Strength training over 60 might sound too tiring for the aged crowd, but there are great health benefits exercise can provide. To know what they are, keep reading.
In this article:
- What Is Strength Training?
- Strength Training When You’re Over 60 Is Effective and Safe
- Benefits of Strength Training for Seniors
- Strength Training Exercises You Can Try
Benefits of Strength Training for People Over 60 You Should Know
What Is Strength Training?
Before we discuss the benefits of strength training for adults over 60, let’s first learn what this type of physical activity is all about. Strength training is a type of workout focusing on resistance to promote muscular contraction, build the size of skeletal muscles, and increase anaerobic endurance and strength.
Typically, the training involves the technique of progressively increasing the muscle force output through the use of various equipment targeting specific muscle groups or by adding more weights as the training progresses.
Strength Training When You’re Over 60 Is Effective and Safe
Most folks understand the benefits of a daily aerobic workout such as brisk walking, bicycling, or swimming. But, you may be missing a critical fitness component if you skip strength training.
According to the Centers for Disease Control and Prevention (CDC), strengthening exercises are both safe and effective for women and men of all ages, including those who are not in perfect health. In fact, people with health concerns—including heart disease or arthritis—often benefit the most from an exercise program that includes lifting weights a few times each week.
Benefits of Strength Training for Seniors
1. Arthritis Relief
Tufts University recently conducted a strength-training regime with older men and women with moderate-to-severe knee osteoarthritis. After 16 weeks, the subjects reported their pain decreased by 43%.
What’s more, they increased muscle strength and general physical performance and decreased disability. Similar effects were found in subjects with rheumatoid arthritis.
2. Better Balance
As we age, poor balance and flexibility can be the perfect storm for debilitating falls. But, strengthening exercises or senior workouts can increase your flexibility and balance and decrease your chance of life-changing falls with their resulting bone fractures.
One study in New Zealand in women 80 years of age and older showed a 40% reduction in falls with simple strength and balance training.
3. Healthy Heart Tissue
Strength training over 60 is key for cardiac health because heart disease risk is lower when your body is leaner. In fact, one study found that cardiac patients gained not only strength but also aerobic capacity when they included strength training in their rehab program.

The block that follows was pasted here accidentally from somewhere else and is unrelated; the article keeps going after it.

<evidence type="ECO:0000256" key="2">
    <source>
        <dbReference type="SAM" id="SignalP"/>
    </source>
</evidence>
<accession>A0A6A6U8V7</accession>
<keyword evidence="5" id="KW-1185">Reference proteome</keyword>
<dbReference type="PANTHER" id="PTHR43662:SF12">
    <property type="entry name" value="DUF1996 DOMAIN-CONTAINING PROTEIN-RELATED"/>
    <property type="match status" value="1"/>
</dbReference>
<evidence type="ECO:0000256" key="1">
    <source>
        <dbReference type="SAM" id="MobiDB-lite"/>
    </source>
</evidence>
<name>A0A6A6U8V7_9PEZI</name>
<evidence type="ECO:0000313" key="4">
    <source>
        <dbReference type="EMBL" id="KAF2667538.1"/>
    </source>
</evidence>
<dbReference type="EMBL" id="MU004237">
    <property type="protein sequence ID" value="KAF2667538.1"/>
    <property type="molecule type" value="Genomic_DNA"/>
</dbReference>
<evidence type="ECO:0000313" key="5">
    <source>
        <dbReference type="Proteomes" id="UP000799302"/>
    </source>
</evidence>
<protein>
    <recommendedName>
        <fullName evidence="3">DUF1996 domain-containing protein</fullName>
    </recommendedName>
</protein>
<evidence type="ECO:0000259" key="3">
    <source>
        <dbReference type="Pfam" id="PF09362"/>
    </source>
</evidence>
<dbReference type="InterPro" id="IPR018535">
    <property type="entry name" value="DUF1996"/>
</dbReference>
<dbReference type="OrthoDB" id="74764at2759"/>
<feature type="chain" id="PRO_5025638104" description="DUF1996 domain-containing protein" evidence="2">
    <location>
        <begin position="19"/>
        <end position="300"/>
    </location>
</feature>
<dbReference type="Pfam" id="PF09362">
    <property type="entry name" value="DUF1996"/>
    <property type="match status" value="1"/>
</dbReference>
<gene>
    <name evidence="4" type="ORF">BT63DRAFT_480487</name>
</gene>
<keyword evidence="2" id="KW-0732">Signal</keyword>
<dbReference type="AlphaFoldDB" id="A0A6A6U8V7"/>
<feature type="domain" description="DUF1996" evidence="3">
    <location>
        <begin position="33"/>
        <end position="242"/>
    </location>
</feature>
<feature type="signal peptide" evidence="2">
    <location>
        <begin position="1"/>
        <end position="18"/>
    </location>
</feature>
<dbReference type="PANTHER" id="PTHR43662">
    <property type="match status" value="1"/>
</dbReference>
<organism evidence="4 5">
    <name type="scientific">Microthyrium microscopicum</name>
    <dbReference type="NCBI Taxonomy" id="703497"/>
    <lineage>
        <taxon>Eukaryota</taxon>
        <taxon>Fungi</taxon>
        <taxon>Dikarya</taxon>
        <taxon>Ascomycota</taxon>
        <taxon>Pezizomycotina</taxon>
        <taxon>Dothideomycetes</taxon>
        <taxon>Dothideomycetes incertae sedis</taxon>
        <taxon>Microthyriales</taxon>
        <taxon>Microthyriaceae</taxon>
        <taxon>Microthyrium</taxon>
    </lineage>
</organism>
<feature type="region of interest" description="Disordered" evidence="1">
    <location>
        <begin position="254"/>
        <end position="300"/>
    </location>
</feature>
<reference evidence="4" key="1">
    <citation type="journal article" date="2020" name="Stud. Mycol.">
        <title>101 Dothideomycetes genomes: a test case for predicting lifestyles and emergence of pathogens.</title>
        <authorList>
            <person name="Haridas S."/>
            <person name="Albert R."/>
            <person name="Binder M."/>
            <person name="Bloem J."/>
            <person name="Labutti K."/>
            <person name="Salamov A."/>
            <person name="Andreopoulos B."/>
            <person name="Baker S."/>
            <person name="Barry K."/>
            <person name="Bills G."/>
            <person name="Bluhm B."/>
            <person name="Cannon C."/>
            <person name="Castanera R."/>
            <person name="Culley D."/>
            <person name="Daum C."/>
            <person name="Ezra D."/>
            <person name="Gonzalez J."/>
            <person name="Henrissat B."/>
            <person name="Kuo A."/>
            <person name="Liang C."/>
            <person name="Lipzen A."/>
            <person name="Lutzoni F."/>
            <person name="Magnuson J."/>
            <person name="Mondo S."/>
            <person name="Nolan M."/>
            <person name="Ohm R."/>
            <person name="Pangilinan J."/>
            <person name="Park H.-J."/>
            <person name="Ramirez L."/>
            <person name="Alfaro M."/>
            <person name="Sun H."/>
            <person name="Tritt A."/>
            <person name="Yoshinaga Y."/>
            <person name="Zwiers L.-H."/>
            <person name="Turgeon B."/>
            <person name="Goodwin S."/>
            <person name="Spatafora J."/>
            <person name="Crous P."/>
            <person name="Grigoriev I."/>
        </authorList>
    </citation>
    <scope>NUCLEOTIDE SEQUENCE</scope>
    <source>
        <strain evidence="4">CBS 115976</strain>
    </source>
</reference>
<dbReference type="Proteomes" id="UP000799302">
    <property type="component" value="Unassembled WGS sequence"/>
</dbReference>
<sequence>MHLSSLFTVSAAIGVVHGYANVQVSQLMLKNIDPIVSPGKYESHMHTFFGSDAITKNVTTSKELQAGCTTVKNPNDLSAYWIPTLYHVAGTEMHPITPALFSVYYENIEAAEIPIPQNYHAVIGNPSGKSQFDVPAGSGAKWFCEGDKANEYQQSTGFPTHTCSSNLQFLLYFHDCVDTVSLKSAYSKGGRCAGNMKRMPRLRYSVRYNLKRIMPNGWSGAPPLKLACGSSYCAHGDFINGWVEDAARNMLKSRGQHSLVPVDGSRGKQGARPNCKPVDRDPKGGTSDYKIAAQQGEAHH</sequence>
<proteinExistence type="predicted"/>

4. Fat Burning
Those who strength train burn more calories and lose more weight than their non-weight training friends. That’s because after each workout, your muscles demand energy to mend fibers.
According to the CDC, strength training can provide up to a 15% increase in your metabolic rate, which is very helpful in the battle of the bulge.
5. Improvement in Muscle Mass and Quality
Strength training for senior citizens primarily aids in increasing and improving muscle mass as it allows your muscles to work against a force or weight. As you age, your muscles start to weaken or you experience muscle loss, and the training helps build muscle back first.
As the program progresses, your muscles start getting stronger, giving you better muscle stability despite aging. The quality of your muscles improves, too, because you enhance your muscles with the right training program, not forcing it.
6. Boost in Muscle Endurance and Strength
Strength and endurance usually work hand in hand, and whenever you improve strength, endurance usually follows. Strength training when you’re over 60 targets a specific group of muscles.
Once you achieve strength, you slowly transition to building or enhancing your muscle endurance. This allows you to perform your training for longer periods without getting tired or feeling exhausted.
Gradual progress in muscle training under this program can help you achieve both muscle strength and endurance.
7. Enhanced Metabolism
Increasing muscle mass boosts metabolism.
If your body starts to build strength, it loses weight because it uses the extra fat or calories to fuel your workout. This results in increased metabolic function, a compensatory mechanism for the demands of your physical workout.
Because you will perform regular resistance exercise, which increases your metabolism, your metabolic function automatically adjusts to the “regular” demands of the workout.